# Young's modulus and bulk modulus of cooked pasta

#### bmbbbh

Hi there,

I am doing some simulation on the cooking process of pasta. Now I need the viscoelastic parameters of cooked pasta (plane sheet lasagna to :) ). To be more specific, i need the shear modulus and the initial bulk modulus.

Right now I found a paper, in which a relaxation test was performed to cooked pasta and the force was measured as a function of time under constant strain (a tensile test). However, they did not provide the size of the sample, so I am unable to obtain the Young's modulus.
If I would be able to know the young's modulus, by assuming a constant poisson's ratio, I should be able to calculate the bulk modulus and the shear modulus.

I am just wondering if anyone could help direct me somewhere for this information?

Thanks a lot.

H

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#### Mapes

Homework Helper
Gold Member
Hi bmbbbh, welcome to PF. A simple experiment could give you the Young's modulus: hang a thin piece of cooked pasta vertically, attach a paper clip or binder clip, measure the extension, and calculate E by using the dimensions of the pasta sample and the value of the attached weight. This approach was used by Pelham and Wang ("Cell locomotion and focal adhesions are regulated by substrate flexibility," PNAS 94 (1997)) to calculate the Young's modulus of very compliant (10s of kPa) polyacrylamide films.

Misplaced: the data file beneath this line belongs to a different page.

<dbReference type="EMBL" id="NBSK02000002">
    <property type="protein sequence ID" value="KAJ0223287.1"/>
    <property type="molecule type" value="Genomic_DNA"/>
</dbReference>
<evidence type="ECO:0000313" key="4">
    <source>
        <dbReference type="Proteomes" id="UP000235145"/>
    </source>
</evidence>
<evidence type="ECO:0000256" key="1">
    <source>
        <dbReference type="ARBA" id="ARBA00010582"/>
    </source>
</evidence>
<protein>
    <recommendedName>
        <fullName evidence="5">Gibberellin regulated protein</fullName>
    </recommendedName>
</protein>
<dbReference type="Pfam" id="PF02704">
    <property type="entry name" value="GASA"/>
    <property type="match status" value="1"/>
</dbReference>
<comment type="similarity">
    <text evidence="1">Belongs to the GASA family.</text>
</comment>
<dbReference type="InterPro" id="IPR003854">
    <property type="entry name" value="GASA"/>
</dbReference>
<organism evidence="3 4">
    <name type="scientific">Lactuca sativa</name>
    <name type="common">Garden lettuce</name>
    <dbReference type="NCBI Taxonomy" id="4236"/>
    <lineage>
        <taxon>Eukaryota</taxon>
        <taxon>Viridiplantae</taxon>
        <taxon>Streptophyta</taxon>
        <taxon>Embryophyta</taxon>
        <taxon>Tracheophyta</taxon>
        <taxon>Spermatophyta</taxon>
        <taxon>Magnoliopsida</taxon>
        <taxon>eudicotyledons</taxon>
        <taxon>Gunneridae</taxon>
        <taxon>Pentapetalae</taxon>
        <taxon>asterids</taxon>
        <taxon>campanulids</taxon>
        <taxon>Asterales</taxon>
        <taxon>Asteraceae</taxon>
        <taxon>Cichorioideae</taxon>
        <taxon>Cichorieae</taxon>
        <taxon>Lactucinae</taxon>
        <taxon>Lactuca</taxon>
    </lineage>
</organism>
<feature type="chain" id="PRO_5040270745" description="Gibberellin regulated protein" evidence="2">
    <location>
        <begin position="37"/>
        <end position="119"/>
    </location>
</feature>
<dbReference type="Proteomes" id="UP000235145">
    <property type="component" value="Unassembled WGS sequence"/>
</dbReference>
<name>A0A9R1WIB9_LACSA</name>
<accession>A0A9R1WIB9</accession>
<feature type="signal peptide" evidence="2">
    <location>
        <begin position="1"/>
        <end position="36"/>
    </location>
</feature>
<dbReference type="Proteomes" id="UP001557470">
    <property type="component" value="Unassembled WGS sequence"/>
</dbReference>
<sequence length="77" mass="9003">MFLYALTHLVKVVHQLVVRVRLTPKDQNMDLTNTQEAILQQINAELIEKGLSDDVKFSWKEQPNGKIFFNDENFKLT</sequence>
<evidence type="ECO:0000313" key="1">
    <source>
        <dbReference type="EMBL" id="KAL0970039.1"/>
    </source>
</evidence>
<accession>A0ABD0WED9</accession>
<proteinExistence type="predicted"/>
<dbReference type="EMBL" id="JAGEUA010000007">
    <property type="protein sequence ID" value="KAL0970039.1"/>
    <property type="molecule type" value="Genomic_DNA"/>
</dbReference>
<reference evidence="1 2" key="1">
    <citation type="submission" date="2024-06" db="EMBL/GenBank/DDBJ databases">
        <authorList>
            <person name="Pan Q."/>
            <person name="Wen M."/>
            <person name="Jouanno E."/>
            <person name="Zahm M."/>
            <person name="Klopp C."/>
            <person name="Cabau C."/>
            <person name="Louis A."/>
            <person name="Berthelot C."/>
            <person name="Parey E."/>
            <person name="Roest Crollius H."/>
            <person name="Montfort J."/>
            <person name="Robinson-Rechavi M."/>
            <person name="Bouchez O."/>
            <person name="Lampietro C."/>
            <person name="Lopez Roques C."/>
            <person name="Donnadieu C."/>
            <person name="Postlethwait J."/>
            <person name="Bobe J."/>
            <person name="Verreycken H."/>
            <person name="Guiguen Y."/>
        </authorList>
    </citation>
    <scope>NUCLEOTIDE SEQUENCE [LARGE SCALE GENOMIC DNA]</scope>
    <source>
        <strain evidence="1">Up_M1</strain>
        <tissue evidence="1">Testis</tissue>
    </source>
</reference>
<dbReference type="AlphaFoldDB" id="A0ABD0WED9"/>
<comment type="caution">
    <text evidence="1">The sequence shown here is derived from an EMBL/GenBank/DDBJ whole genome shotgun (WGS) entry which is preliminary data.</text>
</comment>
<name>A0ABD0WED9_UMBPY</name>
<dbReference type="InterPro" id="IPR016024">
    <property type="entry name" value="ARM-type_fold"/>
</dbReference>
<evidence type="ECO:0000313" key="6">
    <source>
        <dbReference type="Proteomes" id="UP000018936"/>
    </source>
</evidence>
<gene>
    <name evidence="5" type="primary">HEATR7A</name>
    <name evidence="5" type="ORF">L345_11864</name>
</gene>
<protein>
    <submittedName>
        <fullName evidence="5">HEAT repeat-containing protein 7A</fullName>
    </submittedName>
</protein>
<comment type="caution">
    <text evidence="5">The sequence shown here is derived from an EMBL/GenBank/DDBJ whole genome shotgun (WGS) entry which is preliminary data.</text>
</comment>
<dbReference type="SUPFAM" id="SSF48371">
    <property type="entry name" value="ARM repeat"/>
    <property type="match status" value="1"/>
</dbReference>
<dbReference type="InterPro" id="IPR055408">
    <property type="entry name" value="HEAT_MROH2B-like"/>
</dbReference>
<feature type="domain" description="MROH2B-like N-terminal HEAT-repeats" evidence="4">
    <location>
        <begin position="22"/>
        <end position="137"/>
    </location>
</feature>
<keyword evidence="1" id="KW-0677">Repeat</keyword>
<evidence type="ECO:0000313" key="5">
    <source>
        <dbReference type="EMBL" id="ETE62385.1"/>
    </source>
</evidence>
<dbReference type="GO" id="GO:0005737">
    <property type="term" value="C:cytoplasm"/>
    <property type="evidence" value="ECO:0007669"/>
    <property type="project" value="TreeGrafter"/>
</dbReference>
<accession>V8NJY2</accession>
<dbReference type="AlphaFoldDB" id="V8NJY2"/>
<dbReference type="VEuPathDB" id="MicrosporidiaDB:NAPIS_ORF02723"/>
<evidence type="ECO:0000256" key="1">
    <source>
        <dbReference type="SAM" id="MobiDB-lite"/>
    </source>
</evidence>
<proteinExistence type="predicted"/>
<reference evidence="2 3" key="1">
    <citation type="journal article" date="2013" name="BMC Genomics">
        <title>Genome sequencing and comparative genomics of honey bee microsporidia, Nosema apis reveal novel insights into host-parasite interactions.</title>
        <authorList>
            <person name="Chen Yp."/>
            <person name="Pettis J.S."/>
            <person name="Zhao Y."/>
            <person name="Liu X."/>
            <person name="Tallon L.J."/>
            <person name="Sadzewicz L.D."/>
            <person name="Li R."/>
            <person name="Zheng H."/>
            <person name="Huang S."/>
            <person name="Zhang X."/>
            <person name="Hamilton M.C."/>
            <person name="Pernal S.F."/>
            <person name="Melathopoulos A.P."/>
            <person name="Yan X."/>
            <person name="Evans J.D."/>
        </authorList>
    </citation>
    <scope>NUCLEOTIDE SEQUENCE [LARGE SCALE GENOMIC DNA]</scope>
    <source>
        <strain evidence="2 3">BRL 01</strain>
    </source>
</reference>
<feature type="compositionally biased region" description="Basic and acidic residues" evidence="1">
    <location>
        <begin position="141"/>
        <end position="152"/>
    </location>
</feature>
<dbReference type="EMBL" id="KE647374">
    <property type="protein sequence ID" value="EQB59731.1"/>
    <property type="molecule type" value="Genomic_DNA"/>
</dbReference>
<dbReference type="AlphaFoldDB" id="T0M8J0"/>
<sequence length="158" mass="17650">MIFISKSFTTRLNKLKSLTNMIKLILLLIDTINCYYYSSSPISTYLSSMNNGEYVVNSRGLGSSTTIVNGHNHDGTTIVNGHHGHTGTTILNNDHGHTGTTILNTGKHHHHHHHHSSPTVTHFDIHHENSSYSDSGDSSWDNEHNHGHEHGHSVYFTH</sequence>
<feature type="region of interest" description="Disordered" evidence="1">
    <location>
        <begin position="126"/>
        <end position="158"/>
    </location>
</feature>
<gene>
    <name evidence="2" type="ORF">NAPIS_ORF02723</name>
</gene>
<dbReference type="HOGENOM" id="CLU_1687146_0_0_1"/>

The Poisson's ratio of very compliant solids is typically assumed to be 0.5.

#### bmbbbh

Hi bmbbbh, welcome to PF. A simple experiment could give you the Young's modulus: hang a thin piece of cooked pasta vertically, attach a paper clip or binder clip, measure the extension, and calculate E by using the dimensions of the pasta sample and the value of the attached weight. This approach was used by Pelham and Wang ("Cell locomotion and focal adhesions are regulated by substrate flexibility," PNAS 94 (1997)) to calculate the Young's modulus of very compliant (10s of kPa) polyacrylamide films.

The Poisson's ratio of very compliant solids is typically assumed to be 0.5.
Thank you very much.

I will check this out. Actually I was a little reluctant to do experiments and that's why ive been looking for available data in the literature.

#### bmbbbh

Thank you very much. I have actually did a keyword search on these journals, but didn't get anything useful out of it.

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